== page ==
For example, if a key shipment of 100 sub-assemblies is due next week at one of their final assembly factories, a supply chain manager can log into the feeder factory that is to ship these critical subassemblies to check production status. If that supply chain manager sees 200 assemblies at final test, they can have high confidence that the 100 subassemblies due will be shipped on time. The same system can be programmed to provide real-time alerts to supply chain staff and executive management when important FGI levels trend outside of preset limits.
Real-time data analytics for nedical device manufacturing
Another scenario where we see real-time data analytics coming into mainstream use is in the manufacturing of very high volume, complex products. In one case, a customer came to us with a medical device that included a sensor that had out-of-the-box accuracy of +/- 10 percent, but needed the sensor calibrated to reach an accuracy of +/- five percent to be competitive in the marketplace. This product is made in high volume, with one device being built every second. Without automated analytics and calibration, this type of product could not be manufactured at a reasonable price point.
The method we devised was the device sensor could be calibrated by taking five real- time measurements during production, using calibration equations and coming up with correction factors that were then loaded into the medical device’s memory. All of this was accomplished at the rate of one device built per second. This approach enabled the customer to differentiate themselves in the marketplace in ways that would not have been possible without real-time analytics and calibration.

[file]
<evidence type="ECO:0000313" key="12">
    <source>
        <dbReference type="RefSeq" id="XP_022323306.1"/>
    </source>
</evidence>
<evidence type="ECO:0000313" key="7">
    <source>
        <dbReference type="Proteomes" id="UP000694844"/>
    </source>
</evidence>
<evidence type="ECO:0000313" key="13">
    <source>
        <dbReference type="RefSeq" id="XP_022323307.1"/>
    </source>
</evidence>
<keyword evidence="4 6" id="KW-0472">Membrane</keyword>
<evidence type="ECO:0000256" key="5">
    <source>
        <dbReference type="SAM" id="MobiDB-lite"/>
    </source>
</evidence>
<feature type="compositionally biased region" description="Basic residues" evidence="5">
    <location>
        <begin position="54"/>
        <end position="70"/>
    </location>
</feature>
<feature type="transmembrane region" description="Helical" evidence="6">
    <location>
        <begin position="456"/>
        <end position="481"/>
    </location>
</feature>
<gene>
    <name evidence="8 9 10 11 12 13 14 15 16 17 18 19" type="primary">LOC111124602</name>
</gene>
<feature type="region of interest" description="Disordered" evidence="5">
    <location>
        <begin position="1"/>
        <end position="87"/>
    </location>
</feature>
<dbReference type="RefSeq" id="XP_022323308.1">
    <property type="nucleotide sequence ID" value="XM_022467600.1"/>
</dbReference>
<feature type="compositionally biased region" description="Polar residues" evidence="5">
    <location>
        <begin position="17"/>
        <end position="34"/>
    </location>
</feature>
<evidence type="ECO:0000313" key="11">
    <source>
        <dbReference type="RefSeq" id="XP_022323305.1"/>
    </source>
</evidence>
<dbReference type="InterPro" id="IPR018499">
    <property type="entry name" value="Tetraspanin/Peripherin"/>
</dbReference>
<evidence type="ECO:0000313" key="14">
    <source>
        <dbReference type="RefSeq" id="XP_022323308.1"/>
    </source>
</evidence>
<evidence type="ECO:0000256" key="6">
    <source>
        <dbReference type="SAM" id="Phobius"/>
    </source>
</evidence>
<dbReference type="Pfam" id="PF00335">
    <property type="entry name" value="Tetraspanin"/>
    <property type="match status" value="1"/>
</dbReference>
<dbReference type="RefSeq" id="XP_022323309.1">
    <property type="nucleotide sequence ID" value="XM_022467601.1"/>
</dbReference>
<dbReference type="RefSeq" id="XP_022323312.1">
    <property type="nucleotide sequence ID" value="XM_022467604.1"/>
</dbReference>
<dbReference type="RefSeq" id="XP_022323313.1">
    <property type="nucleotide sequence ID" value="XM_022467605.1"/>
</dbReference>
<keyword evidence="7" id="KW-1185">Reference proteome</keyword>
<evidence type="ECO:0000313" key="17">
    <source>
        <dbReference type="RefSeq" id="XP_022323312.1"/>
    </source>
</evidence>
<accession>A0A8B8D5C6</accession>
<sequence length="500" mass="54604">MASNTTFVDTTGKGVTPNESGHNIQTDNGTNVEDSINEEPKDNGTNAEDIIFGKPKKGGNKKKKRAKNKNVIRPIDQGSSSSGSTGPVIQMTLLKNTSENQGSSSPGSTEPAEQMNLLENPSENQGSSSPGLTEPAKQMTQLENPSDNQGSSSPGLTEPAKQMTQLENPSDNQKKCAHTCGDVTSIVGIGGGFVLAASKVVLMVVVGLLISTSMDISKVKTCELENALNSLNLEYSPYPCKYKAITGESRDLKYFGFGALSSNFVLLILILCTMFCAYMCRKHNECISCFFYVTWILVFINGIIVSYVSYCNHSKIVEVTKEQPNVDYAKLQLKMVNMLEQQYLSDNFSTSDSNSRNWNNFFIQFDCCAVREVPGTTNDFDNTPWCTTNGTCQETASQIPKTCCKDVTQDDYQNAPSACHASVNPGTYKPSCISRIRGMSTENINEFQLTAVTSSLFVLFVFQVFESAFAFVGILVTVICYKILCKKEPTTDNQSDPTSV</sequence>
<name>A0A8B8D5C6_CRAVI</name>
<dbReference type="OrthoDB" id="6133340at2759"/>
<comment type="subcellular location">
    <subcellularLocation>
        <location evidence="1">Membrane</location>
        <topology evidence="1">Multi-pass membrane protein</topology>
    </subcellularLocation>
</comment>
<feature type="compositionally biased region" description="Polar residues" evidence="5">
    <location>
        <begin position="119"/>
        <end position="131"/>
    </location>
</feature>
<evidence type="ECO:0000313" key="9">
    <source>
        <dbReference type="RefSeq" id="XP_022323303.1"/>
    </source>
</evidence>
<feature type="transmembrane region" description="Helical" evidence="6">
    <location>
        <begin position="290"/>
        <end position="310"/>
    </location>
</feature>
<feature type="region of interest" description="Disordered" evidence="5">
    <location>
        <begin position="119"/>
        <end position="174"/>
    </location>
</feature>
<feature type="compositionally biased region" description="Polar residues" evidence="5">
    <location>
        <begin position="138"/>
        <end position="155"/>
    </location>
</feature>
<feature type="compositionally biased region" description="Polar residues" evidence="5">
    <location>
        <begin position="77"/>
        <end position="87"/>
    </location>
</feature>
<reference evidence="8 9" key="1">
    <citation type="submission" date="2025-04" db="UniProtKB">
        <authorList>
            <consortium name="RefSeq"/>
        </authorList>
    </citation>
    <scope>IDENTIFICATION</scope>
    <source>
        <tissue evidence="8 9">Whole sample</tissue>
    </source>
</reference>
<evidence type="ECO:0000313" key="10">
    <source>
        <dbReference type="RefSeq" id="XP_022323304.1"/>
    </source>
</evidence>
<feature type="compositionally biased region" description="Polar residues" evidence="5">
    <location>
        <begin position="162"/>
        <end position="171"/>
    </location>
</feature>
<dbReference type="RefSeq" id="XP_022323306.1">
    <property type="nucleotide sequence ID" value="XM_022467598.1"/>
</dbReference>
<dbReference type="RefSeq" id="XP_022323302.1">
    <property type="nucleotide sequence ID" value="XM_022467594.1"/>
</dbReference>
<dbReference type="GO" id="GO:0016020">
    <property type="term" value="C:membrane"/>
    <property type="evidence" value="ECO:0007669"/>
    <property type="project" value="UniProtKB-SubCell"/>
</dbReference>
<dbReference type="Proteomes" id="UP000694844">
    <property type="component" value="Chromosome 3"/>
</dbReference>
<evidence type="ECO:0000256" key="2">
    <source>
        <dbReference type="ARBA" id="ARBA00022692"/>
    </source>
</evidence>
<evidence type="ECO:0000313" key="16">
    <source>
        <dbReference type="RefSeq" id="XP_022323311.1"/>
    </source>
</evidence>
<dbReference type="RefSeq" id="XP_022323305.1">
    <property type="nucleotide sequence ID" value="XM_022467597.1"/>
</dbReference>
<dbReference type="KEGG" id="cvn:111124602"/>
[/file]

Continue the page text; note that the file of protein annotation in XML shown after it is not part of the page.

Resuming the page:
Image courtesy: Pixabay
There’s nothing simple about managing modern factories and supply chains. The repercussions of geopolitics, trade negotiations, regulatory changes, rising energy costs, and resource scarcity complicate matters even further. Real-time management and remediation capabilities are essential to keeping everything running when there are so many external variables, third parties, physical locations, and inherent product complexities in the mix.
This is especially true in highly regulated industries, such as medical, aerospace and automotive, where tolerance for defects is near zero and every component and process along the way must be monitored, inspected, traced, and documented. Access to performance and production status at the product, workstation, production floor, plant, regional and global levels is an imperative.
Global manufacturing leaders simply do not have the time or resources to waste on long, complicated solutions deployments. Requirements and product lines change rapidly; engineering changes are a fact of life, even in high volume production. Keeping up with the impact of emerging technology on consumers, clients, suppliers, and everything in between is a constant challenge. Solutions that bring IIoT, analytics and cloud technologies together in easily deployed, flexible platforms are now available, and providing real business value.